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­­­ ­­­The Monitoring of Socioeconomic Behavior of Russian Households and Differentiation of Social Capital

Priority areas of development: economics, sociology
Department: Centre for Longitudinal Studies

Goal of research is to analyze the socio-economic behavior of Russian households in 1994—2016 and to assess the volume of social capital and its differentiation.

Methodology: quantitative analysis of the data obtained from the series of nationally representative household-based longitudinal surveys.

Empirical base of research: “Russia Longitudinal Monitoring Survey of HSE” (RLMS-HSE) database, which combines the data collected from 1994 to 2016, with the particular emphasis on the data collected between October, 2016 and January, 2017.

Results of research:

After a two-year decline, there was an increase in real household income. While an average income dropped by 6.4% between 2013 and 2015, it grew by 11.1% in 2016. Work-related household income rose by 10.6%, recovering after a 9.1-percent decline in 2013-2015. In 2016, income from formal employment went up by 8.2% in state-owned enterprises, by 13.8% in private organizations and by 19.4% in public-private companies. Household income from government transfer payments continued to grow with an annual increase of 11.8%. Total monetary and in-kind revenue from domestic production and informal economy showed a 10-percent increase, while income from charity and help of relatives grew by 16.4%.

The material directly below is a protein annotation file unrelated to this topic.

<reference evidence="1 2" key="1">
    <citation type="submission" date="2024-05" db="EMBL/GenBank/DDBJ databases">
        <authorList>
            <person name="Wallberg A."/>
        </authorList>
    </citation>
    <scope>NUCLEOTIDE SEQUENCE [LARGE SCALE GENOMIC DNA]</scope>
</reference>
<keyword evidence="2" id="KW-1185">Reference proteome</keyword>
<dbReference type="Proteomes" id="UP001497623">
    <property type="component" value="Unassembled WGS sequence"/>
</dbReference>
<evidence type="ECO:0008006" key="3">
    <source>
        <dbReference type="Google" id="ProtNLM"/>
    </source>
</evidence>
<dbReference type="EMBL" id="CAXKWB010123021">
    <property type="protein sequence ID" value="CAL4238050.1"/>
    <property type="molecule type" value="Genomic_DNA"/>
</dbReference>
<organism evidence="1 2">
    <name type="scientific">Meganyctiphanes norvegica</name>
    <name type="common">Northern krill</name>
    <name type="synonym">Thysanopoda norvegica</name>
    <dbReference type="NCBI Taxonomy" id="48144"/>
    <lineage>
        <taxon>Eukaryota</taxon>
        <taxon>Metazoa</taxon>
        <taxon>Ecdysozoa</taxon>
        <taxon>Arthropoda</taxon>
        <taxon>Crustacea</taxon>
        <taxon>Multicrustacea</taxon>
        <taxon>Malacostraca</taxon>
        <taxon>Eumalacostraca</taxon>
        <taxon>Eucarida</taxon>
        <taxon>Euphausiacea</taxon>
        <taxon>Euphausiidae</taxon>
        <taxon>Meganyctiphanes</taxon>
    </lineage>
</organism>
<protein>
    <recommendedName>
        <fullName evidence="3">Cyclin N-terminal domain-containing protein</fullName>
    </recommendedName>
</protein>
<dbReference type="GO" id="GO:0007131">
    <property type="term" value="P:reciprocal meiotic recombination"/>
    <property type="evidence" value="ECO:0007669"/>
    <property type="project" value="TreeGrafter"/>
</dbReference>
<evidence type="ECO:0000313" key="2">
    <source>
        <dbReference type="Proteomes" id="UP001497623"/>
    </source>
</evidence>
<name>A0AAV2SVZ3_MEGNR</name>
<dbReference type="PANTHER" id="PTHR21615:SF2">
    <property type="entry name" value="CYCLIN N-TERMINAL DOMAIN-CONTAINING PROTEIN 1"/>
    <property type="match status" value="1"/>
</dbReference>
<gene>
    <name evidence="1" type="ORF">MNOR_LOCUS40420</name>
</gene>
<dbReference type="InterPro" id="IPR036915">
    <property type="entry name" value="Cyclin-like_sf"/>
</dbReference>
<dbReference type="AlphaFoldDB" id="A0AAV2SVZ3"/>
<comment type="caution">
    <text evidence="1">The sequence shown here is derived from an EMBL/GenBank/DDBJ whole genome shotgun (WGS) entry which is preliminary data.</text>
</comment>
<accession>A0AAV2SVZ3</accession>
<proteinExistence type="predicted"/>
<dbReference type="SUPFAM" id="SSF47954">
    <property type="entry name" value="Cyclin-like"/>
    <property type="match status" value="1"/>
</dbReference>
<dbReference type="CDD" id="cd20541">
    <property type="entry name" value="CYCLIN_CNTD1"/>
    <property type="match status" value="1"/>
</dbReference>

Work-related income and income from government transfer payments continued to yield the greatest share of household income. However, from 2011 to 2016 the share of work-related income decreased from 51.1 to 45%, while the share of transfer payments rose from 35.4% to 42%. In 2016, both went down by negligible 0.1%.

The income inequality further decreased as four bottom income quintiles saw their income rising from 11.1% in 2015 to 15% in 2016, while the top quintile experienced only a 7.1-percent increase in income. Nevertheless, the income of the wealthiest families remained 2.7 times higher than the income of the poorest households, which was slightly less compared to the advantage the top quintile had a year before, when their income was 2.8 times higher.

In 2016, household expenditure increased by 9.2% with food expenditures going up by 7.1% and non-food expenditures rising by 10.5% and, therefore, steadily recovering from a 12-percent plunge of 2015. This led to the restoration of a long-term trend towards the spending pattern with a significantly greater proportion of non-food expenditures, disrupted in 2015. As the share of food expenditures started to decline again, going down from 41.5% in 2015 to 40.5 in 2016, the spending gap between wealthy and poor households also became narrower. While the households of the top quintile spent on food and non-food products 6.2 times more than the households of the lowest quintile did in 2015, this gap contracted to the sixfold difference in 2016.